Climate change challenge in COVID-19 world
The current health crisis has changed citizens’ perception of challenges their country is facing today. In the 2019 survey, climate change was ranked as the top challenge by Europeans (cited by nearly half of Europeans). This year, however, it is relegated to fourth place (33%). Unsurprisingly, Europeans name the COVID-19 pandemic as the greatest challenge currently facing their country (72%). The pandemic ranks first in all European countries, with levels ranging from 57% (Hungary) to 86% (Malta).
This is also the case in the United States (73%), where health concerns were already the top-ranked challenge last year, and in the UK (77%). The only exception is China: Chinese people still place climate change as first in their list of challenges (61%), slightly ahead of the pandemic (59%).
The survey reveals that beyond the health issues linked to COVID-19, Europeans and Americans are very concerned by the economic and social consequences of the pandemic. In Europe, unemployment (41%) and a financial crisis (37%) are named as the two other major challenges, both of which are ranked ahead of climate change (33%). In the United States, the top three challenges – the COVID-19 pandemic (73%), unemployment (37%) and a financial crisis (34%) – are the same as in Europe.
Support for a green recovery
However, though the pandemic appears to be Europe's major challenge today, it is not a reason to overlook the climate issue. As found in the 2019 survey, a large majority of citizens – whether in Europe (75%), China (94%) or the United States (72%) – say that climate change has an impact on their everyday lives.
In fact, a majority of Europeans (57%) say that the economic recovery must take the climate emergency into account. They believe their government should promote low-carbon and climate-resilient growth. Only 43% would prefer their government to boost the economy by any means in order to return to economic growth as soon as possible.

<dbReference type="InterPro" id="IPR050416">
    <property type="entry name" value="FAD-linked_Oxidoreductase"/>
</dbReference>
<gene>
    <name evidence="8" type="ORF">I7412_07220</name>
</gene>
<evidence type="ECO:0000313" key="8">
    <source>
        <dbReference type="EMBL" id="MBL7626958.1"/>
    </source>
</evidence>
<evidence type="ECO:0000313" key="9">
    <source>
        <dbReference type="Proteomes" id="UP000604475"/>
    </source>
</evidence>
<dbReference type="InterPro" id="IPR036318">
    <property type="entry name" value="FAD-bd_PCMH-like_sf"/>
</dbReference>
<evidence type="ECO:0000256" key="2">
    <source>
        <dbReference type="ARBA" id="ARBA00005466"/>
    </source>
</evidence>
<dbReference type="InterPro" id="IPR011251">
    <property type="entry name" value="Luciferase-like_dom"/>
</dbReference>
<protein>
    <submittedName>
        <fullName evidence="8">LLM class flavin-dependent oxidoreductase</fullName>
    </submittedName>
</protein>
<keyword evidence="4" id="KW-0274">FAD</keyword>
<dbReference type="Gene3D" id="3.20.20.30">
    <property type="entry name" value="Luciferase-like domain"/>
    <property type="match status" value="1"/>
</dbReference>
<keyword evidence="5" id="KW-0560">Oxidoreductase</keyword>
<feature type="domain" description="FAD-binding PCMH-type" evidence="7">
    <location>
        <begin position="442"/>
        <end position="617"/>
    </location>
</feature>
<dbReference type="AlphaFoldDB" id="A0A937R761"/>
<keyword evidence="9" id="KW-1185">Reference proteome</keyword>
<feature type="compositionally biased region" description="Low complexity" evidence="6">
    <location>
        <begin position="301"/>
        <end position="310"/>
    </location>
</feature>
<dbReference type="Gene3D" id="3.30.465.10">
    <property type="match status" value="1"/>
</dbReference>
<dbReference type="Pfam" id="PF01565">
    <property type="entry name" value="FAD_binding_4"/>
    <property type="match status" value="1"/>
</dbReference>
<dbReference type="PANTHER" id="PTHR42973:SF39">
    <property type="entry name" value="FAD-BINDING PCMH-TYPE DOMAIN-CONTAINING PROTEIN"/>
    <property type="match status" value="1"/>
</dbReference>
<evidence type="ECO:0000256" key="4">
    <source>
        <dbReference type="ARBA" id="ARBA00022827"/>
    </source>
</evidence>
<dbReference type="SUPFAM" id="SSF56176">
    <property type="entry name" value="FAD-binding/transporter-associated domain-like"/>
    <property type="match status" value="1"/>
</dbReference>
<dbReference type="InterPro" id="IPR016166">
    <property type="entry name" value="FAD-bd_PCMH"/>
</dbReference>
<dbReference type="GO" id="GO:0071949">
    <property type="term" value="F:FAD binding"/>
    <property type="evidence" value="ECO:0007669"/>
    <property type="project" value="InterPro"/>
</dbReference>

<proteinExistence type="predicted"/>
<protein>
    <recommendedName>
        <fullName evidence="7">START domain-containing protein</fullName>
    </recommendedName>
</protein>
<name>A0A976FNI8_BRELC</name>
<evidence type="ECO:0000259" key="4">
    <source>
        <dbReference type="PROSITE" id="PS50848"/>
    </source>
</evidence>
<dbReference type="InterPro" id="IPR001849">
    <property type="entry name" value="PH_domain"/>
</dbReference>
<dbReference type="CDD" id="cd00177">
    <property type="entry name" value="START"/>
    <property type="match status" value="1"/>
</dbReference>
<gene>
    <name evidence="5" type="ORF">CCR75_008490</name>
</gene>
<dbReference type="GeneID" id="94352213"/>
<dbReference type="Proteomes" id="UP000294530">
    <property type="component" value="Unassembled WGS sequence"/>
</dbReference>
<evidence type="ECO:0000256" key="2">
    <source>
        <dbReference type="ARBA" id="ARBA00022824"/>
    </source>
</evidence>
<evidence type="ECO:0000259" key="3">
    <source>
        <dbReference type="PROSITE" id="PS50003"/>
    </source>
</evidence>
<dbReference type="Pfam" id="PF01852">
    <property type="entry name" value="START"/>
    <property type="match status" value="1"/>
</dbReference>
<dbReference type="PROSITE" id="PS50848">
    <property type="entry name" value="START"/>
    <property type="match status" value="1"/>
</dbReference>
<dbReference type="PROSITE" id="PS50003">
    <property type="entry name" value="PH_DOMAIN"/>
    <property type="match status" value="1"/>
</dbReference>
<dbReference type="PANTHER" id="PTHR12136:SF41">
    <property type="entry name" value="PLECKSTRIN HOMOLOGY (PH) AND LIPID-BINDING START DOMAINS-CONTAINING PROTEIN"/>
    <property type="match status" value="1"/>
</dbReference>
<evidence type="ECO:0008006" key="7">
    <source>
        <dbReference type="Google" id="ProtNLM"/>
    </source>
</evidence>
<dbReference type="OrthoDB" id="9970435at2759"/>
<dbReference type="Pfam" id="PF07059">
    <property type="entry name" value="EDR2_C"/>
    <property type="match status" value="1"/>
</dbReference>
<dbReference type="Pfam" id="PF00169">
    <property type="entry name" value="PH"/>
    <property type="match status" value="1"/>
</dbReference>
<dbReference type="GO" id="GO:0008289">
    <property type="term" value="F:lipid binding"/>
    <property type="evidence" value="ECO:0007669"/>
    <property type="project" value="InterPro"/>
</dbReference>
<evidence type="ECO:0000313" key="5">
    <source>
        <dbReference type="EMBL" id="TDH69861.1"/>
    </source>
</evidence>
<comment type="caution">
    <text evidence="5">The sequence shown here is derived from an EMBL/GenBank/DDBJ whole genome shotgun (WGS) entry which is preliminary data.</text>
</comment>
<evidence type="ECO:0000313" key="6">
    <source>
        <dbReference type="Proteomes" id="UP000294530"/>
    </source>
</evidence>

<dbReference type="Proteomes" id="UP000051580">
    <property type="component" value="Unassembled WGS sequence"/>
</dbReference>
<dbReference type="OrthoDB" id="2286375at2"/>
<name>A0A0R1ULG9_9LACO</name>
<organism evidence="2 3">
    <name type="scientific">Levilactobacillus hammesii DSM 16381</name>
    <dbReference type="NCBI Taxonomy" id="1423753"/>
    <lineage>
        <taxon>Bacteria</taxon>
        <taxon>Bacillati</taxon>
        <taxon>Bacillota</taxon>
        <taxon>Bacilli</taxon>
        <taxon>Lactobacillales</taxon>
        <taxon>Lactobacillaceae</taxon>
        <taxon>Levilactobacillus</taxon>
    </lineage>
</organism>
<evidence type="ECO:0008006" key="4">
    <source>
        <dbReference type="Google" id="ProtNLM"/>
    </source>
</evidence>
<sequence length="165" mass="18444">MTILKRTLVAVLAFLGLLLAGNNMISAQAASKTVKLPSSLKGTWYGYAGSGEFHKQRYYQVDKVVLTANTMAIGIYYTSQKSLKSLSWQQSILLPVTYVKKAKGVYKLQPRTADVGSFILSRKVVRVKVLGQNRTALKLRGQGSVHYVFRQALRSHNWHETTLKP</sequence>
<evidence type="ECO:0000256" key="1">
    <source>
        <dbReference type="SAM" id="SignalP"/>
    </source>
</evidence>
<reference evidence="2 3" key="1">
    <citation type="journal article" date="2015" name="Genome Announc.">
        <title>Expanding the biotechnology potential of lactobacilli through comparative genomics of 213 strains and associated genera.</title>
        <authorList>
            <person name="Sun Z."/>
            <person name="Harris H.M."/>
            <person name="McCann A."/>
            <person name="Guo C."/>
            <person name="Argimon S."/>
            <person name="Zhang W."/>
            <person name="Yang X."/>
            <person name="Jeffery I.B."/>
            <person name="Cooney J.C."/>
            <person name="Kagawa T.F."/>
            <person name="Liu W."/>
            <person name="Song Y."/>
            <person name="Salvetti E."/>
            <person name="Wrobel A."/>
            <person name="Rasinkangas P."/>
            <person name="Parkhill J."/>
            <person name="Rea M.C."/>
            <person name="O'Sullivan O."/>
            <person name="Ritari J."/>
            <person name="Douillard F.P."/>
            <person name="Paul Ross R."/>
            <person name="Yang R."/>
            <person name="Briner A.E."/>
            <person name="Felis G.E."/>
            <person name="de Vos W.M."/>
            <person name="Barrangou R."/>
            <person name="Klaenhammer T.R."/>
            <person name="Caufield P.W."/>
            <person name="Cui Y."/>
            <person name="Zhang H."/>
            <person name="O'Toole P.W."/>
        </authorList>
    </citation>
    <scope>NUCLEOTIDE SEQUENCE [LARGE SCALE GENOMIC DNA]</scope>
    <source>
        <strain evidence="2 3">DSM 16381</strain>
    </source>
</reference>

Citizens of some countries, such as Hungary (71%), Malta (67%), Spain (64%), Germany (63%), Luxembourg (63%) and France (61%), clearly think that the fight against climate change must be part of economic recovery. However, other European countries, including Cyprus (69%), Latvia (66%), Greece (57%), Denmark (55%) and Sweden (54%), favour a recovery by any means.
Furthermore, a clear majority of Chinese people (73%) believe that their national government must support a green recovery. But Americans are more divided: about half of Americans support a green recovery (49%), while a slight majority (51%) believe that the economy must be stimulated by any means to return to economic growth as quickly as possible.
Who’s leading the fight against climate change
66% of Europeans think that the European Union is at the forefront of the fight against climate change. This compares to 90% of Chinese citizens who believe China leads, and 49% of Americans who believe the US does. But no matter where they live, people have expectations for stricter pro-climate policy everywhere.
Citizens in favour of stricter measures to tackle climate crisis
The COVID-19 crisis has shown that people were willing to accept strong government measures, like mandatory masking and travel restrictions, to combat the pandemic, and people seem open to such practices being applied in the context of climate change. 70% of Europeans and 95% of Chinese respondents would be in favour of stricter government measures, forcing the population to change its behaviour to fight climate change. Even in the US, where climate deniers are loudest, this figure is 67%, illustrating a desire for action that tackles climate change.